I’m shocked to see him, sitting on the floor, with his head and right arm resting against the side of the bed. Like he wanted to lie down but couldn’t quite make it. His eyes are wide open and he’s extremely pale. He looks terrible, but I understand why the girls weren’t sure that he was dead. His pupils are not dilated. I softly walk over, sit down beside him and poke him. Maybe he’s in a deep coma? But he’s definitely cooling. When I see him like this, I want to cry, but not in front of all these gawkers.
“Can’t you leave me alone with him for a few minutes,” I ask. The spectators back out of the room and I shut the door. What do you say to someone when you’ve come to the end of a twenty year relationship, especially one that was as complicated as ours.
Edward is placed in a body bag and wheeled away through the birthday festivities. He would have enjoyed the dramatic exit, I think.
Back to business. I have already withdrawn my full daily limit from an ATM, but it’s not nearly enough to cover the cost of Edward’s autopsy and cremation. I hand over a deposit to the funeral man, which leaves me with just enough money to pay for a hotel room and dinner.
The funeral man says he needs some nice clothes to change Edward into. The tears finally come when I look through his closet and realize that Edward has no nice clothes. He doesn’t even own any long pants. Edward, what happened to you? The funeral man offers to buy him a formal Filipino outfit, which of course, takes the last remaining money from my wallet.
It’s too late to get a boat home and hotels all require payment up front. I do not want to sleep in Edward’s house tonight. I can get more cash out of the ATM tomorrow so I explain my situation to a hotel receptionist, who agrees to let me pay in the morning.
I spend the mostly sleepless night processing what has just happened. I’m so sorry that Edward died alone.
Three days later, I arrive at the funeral home to pick up a copy of the autopsy report. I am anxious to know what killed Edward. While I’m waiting in the lobby, some old movie is playing on Cinemax and there is a morgue scene. One of the staff members gets excited:
“Morgee!”, he shouts. “Morgee!” Several employees come running out of various rooms. They laugh and point at the cadavers on the TV. I feel sick to my stomach and really need to get out of this place.
BI-LATERAL PNEUMONIA is listed as the cause of death.
“Was he coughing?”, I ask Pia later.
“No ma’am, but his back was aching.”
On the day of his cremation, I arrive at the funeral home and Edward has already been loaded into the back of the wagon. I can see the familiar shape of his head despite the body bag. We drive the 30 kilometers to the nearest crematorium, where I sign several documents. I’m told the process will take between two and three hours.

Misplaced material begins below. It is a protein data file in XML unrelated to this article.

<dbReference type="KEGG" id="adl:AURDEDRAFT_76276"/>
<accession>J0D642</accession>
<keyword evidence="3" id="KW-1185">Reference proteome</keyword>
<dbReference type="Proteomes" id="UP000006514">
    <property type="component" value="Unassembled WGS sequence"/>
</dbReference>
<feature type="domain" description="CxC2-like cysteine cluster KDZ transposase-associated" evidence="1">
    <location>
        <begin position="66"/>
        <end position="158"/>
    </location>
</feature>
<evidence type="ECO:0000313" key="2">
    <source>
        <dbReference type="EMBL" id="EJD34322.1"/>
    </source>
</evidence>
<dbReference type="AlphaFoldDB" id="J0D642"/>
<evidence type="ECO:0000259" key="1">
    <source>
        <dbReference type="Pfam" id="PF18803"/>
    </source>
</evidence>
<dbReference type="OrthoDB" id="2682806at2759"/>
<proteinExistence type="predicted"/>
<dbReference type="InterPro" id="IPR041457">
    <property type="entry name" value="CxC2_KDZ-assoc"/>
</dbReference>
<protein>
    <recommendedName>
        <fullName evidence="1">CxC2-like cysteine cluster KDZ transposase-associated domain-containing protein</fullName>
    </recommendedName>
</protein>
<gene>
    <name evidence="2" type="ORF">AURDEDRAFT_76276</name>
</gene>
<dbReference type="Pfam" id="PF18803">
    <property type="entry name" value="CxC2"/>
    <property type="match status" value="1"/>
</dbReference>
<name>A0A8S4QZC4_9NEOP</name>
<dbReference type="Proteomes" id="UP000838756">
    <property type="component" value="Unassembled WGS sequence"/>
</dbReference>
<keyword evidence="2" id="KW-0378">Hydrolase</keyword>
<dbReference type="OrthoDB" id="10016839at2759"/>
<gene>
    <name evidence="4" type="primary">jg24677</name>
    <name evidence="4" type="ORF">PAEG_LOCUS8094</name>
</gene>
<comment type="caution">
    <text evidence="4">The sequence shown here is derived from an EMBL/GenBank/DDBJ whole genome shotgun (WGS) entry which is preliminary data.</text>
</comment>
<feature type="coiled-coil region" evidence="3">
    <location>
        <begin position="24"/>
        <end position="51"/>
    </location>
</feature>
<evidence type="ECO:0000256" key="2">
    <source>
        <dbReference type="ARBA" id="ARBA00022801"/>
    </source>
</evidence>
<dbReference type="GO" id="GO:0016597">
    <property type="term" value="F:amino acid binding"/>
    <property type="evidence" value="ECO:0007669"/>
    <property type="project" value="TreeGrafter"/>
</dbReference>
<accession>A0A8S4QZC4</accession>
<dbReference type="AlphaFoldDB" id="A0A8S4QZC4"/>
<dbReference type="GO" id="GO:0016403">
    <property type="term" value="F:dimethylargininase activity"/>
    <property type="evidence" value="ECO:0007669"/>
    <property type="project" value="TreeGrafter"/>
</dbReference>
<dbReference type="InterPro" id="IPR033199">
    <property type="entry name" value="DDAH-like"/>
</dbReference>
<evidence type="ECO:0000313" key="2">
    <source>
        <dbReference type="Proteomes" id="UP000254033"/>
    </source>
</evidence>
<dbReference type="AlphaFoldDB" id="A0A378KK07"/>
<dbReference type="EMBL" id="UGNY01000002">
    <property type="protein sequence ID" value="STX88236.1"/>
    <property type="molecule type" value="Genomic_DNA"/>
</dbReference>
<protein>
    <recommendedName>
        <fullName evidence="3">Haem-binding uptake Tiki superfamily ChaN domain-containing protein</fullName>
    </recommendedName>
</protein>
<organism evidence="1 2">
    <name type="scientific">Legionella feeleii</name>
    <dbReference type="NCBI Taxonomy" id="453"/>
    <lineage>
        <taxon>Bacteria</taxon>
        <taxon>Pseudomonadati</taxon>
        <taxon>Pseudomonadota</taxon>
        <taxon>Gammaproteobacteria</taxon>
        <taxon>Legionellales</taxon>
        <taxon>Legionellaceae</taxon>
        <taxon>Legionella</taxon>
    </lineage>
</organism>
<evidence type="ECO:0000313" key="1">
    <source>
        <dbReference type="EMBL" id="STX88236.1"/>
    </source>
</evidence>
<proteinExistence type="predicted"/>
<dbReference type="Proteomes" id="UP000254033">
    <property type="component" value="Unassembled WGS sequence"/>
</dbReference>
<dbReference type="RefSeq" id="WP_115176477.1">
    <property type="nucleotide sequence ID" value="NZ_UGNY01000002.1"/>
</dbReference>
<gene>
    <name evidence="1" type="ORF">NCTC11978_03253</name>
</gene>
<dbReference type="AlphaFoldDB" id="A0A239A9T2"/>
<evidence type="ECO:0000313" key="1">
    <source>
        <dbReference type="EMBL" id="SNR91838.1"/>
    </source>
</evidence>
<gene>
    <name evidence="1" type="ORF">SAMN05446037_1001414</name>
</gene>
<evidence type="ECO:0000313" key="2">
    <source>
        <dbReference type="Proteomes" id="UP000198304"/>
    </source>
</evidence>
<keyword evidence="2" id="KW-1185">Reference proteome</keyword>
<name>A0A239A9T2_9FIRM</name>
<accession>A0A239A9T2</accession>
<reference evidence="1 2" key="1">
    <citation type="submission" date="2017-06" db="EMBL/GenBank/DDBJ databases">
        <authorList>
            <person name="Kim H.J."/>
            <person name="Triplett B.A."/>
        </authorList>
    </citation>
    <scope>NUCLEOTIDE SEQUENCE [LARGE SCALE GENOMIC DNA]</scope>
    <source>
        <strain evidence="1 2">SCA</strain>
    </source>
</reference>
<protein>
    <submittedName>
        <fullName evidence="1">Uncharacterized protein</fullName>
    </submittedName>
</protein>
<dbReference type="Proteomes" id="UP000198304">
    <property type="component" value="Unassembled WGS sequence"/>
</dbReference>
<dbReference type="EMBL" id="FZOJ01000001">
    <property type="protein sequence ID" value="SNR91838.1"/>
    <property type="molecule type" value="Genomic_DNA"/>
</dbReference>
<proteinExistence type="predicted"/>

The funeral man leaves me at this point. His work is done and in less than one week, I have all the documents that I will need to take to the U.S. embassy. Edward’s cremation takes about two and a half hours. They bring his ashes out in a box.
I reach out to take the box, when an employee shouts, “Ma’am be careful, it’s hot!”. Yes, it is scorching hot, fresh out of the oven. I carefully place the box in a shopping bag and walk over to the bus terminal. Apparently, the funeral home only provides one-way transportation.
“One last trip together, Edward”, I whispered to the box, as we rode the bus back to Batangas pier and boarded a banca to cross the Verde Channel to the island where I live.
Edward wanted his ashes scattered in the ocean and as he disappeared into the sea, I thought I should do something solemn, like say the Lord’s Prayer. Less than halfway through I realized that I couldn’t remember the words.
In summary, the U.S. Embassy in Manila was extremely efficient and helpful. Everything that needed to be done was done easily. They are used to this kind of thing. The most important piece of paper which needs to be issued is the “Report of Death of an American Citizen Abroad”. This is what is recognized by state-side banks and financial institutions, rather than a local death certificate.
Had Edward died in a hospital or on a holiday tour, I suspect that the situation would have been somewhat easier for me, but honestly, the funeral home handled all the paperwork that needed to be done. It gets very expensive and complicated if you want to fly a body or even ashes out of the country — but in Edward’s case, he didn’t want to be returned to the United States.
Filipinos were kind and compassionate and went out of their way to help me through the process.
I’m sure that I will always stop and remember Edward on the anniversary of his death. And I choose to remember the happy times that we shared rather than the bad. And hopefully, I will not see the inside of another funeral home for a good long while…
Thank you, Shelley!
Very moving to read and very practical. Dealing with death shouldn’t be a taboo sunject. Thanks for writing this and hope all will be well for you.
Thank you for writing! I agree that death shouldn’t be a taboo subject, after all, it happens to all of us. Dying without making any preparations or leaving instructions for our survivors definitely adds to their stress.